Voters Concerned About Potential Changes to 401(k) Contribution Limits

GOP tax-writers face pushback on proposals that could lower the pretax cap to $2,400

House Ways and Means Committee Chairman Kevin Brady (R-Texas) is surrounded by reporters following a May 17, 2017, meeting with House Speaker Paul Ryan (R-Wis.) and White House officials at the Capitol. (Chip Somodevilla/Getty Images)

Registered voters share heightened concerns with asset managers and Democratic lawmakers that the forthcoming Republican tax-reform measure could limit pretax contributions to 401(k) plans, a move that would likely cause Americans to save less money for retirement.

Fifty percent of 1,990 registered voters in a Morning Consult/Politico poll conducted October 26-30 said limiting the pretax contributions workers can make to their 401(k) tax-deferred retirement account to $2,400 a year would cause the average American to contribute less to their retirement savings. Fourteen percent said workers would likely save the same amount, and 15 percent said people would save more.

Workers under the age of 50 can currently contribute as much as $18,000 a year to their 401(k) without being taxed. Republican lawmakers, who are looking for ways to increase federal revenue under a self-imposed $1.5 trillion budget, have said they want to raise the amounts workers can put into retirement plans. But they left open the possibility of capping the pre-tax contribution limit at $2,400 a year, a move that could push more savings toward Roth-style accounts that tax contributors up front, but not the gains from the investment.

Fifty-seven percent of voters said they oppose lowering the cap on pretax contributions to $2,400, and 25 percent said they support the idea, according to the poll.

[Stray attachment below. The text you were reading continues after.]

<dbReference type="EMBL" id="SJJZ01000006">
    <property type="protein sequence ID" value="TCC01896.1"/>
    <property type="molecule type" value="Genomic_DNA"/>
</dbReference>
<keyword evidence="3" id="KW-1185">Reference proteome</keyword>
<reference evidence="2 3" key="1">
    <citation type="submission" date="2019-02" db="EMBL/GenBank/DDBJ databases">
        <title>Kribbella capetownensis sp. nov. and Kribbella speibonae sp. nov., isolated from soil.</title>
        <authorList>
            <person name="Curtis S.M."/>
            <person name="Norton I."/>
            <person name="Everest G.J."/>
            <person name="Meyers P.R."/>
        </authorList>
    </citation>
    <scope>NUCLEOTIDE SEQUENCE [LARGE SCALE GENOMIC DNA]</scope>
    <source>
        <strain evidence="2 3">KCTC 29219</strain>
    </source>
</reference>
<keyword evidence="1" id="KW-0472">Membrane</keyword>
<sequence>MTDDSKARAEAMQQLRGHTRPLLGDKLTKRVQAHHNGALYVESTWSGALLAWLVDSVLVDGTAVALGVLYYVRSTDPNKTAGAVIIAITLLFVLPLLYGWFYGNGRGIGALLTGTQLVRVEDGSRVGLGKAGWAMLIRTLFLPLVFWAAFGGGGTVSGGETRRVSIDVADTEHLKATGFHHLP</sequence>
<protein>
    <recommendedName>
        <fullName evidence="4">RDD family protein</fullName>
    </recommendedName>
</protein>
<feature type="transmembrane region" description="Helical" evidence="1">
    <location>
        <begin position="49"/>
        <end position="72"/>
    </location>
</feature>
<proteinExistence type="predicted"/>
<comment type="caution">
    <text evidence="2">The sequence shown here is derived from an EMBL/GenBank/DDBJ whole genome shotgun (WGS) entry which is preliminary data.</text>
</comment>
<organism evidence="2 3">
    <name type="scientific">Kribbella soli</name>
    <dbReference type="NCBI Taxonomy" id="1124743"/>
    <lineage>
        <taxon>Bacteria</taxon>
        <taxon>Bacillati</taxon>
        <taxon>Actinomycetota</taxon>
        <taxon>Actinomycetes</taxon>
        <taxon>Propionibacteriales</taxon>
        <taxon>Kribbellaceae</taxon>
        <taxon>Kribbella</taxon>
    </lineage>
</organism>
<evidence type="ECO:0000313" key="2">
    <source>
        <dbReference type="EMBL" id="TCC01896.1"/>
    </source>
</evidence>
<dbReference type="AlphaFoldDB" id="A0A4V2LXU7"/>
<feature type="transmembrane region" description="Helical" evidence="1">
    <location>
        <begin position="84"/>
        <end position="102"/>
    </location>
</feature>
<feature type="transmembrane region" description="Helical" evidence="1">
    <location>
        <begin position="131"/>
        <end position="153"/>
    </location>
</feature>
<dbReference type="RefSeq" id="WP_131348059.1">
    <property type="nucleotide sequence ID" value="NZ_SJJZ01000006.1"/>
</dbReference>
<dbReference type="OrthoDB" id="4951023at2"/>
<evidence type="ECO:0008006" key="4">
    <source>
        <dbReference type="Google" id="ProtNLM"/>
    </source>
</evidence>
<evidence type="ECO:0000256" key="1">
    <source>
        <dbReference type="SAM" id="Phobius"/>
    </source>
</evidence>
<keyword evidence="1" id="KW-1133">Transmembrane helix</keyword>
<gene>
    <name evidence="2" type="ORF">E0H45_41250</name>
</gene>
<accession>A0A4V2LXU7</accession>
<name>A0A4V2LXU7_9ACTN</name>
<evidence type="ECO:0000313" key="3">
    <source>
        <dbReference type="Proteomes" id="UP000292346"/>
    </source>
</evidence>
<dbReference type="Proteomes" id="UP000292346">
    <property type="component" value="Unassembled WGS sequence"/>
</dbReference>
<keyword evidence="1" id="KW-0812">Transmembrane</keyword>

David Kamin, a New York University law professor who worked as an economic adviser to the Obama administration, said it’s not entirely clear what effect a lower cap on pretax contributions would have on people’s savings and living standards, noting that it’s possible people don’t quite understand the current system or how potential changes could affect them.

Kamin said there are justifications both for and against shifts toward more Roth accounts, but he criticized the reasoning behind the idea, calling it “a massive gimmick to artificially reduce the cost of the tax bill and look like higher income Americans aren’t getting a cut.”

Republican lawmakers maintain that they want tax reform to encourage retirement savings, but they continue to receive pushback from Democratic lawmakers and asset managers looking for reassurance that the legislation will keep current tax incentives in place.

On Tuesday, House Ways and Means Committee Chairman Kevin Brady (R-Texas) told reporters that he doesn’t plan to reduce the pretax contributions American workers can make “unless there’s broad agreement” among investment advisers that a different type of system would motivate workers to save more.

That same day, Democratic senators said further limiting the pretax contributions would harm middle-class workers — the group GOP lawmakers say their tax measure will benefit.

Senate Minority Leader Chuck Schumer (D-N.Y.) and a coalition of Democratic senators on the Finance and Budget committees held a press conference Tuesday to introduce a plan that would expand pretax savings allowances to $24,500 in 401(k) accounts for those under the age of 50 and allow up to $30,500 a year for people 50 and older.

Sen. Heidi Heitkamp, a North Dakota Democrat who has said she is open to bipartisan discussions on tax legislation that helps the middle class, said she would not support a measure that lowers the limit on pretax retirement contributions.

“I will not vote for that,” she told reporters at the Capitol. “We have a retirement insecurity problem in this country that’s only going to get worse, and if we cap the those tax incentives it will reduce the amount of investment savings.”

Fifty-one percent of voters polled said lower pretax limits should be excluded from the bill that House GOP tax-writers plan to introduce this week. Twenty-five percent of respondents said the $2,400 limit should be included in the legislation, and 24 percent said they did not know or have an opinion.

The overall framework of the tax bill garnered general support among voters. After hearing about several details regarding potential provisions in the GOP tax measure, 61 percent said they would support the legislation, compared to 21 percent who said they wouldn’t.

In addition to lowering the cap on on 401(k) pretax contributions, a couple of possible provisions remain unpopular with voters. Forty-one percent said they wouldn’t want the GOP tax measure to reduce the corporate tax rate from 35 percent to 20 percent, while 39 percent said it should include that provision. Eliminating federal taxes on overseas profits of U.S. companies is supported by 29 percent of voters and opposed by 43 percent.

Ryan Rainey contributed.

Morning Consult